Earlier this week, Russia and Norway resolved a 40-year dispute over their boundary in the Barents Sea. Canada should follow this positive Russian-Norwegian precedent, says UBC professor Michael Byers, stop its military posturing, and work to resolve the remaining disputes over Canada’s Arctic boundaries (Michael Byers, “It’s time to resolve our Arctic differences,” Globe and Mail, 30 April 2010):
After Monday’s historic agreement, there is very little left in the Arctic to contest. Only one dispute over land territory exists, between Canada and Denmark over Hans Island – all 1.3 square kilometres of it.
The last maritime boundary dispute of any significance is in the Beaufort Sea, where Canada and the United States both assert ownership of 21,436 square kilometres of seabed. But with both countries each other’s largest trading partner, joined in a common energy market under the North American free trade agreement, the dispute is ripe for being resolved.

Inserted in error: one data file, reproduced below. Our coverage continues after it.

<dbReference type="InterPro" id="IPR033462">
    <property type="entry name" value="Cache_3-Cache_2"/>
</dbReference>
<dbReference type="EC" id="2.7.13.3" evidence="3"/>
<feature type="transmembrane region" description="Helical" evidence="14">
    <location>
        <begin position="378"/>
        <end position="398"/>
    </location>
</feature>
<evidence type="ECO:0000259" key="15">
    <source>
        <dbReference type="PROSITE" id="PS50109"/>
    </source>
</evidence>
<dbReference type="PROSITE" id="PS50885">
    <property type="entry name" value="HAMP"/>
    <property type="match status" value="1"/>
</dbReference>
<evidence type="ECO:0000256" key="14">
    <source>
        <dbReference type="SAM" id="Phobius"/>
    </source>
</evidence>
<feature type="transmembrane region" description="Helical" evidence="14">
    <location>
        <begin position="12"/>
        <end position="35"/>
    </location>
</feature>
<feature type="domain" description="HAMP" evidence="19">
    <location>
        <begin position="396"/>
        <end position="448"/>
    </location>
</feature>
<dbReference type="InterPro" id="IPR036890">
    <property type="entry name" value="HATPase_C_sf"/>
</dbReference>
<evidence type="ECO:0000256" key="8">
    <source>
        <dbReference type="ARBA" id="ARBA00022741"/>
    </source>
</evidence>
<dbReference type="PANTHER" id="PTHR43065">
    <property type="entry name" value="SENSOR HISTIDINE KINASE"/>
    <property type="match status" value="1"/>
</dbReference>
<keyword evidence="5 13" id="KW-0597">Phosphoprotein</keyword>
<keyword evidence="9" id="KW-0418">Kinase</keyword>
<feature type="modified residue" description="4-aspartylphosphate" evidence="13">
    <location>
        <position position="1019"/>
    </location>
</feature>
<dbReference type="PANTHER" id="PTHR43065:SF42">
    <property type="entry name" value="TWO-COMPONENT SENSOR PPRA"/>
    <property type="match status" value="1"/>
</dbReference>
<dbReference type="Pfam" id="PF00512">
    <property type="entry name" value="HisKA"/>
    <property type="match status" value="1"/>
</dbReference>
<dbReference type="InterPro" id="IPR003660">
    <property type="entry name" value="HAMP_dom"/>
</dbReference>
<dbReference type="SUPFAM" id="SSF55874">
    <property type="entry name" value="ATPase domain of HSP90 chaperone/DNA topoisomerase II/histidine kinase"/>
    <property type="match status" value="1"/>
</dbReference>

The same is true of the dispute between Ottawa and Washington over the Northwest Passage. Since 1988, the two countries have simply agreed to disagree. Rather than worrying about whether the waterway is internal or international, they co-operate on all practical matters, from search and rescue to maritime surveillance.
At some point, melting sea ice and increased shipping will necessitate a new agreement, which common security and environmental protection concerns should make it possible to achieve. If Norway can negotiate a win-win agreement with Russia after decades of disagreement, there’s no reason for any other Arctic dispute to go unresolved.
Photo by Cpl Shilo Adamson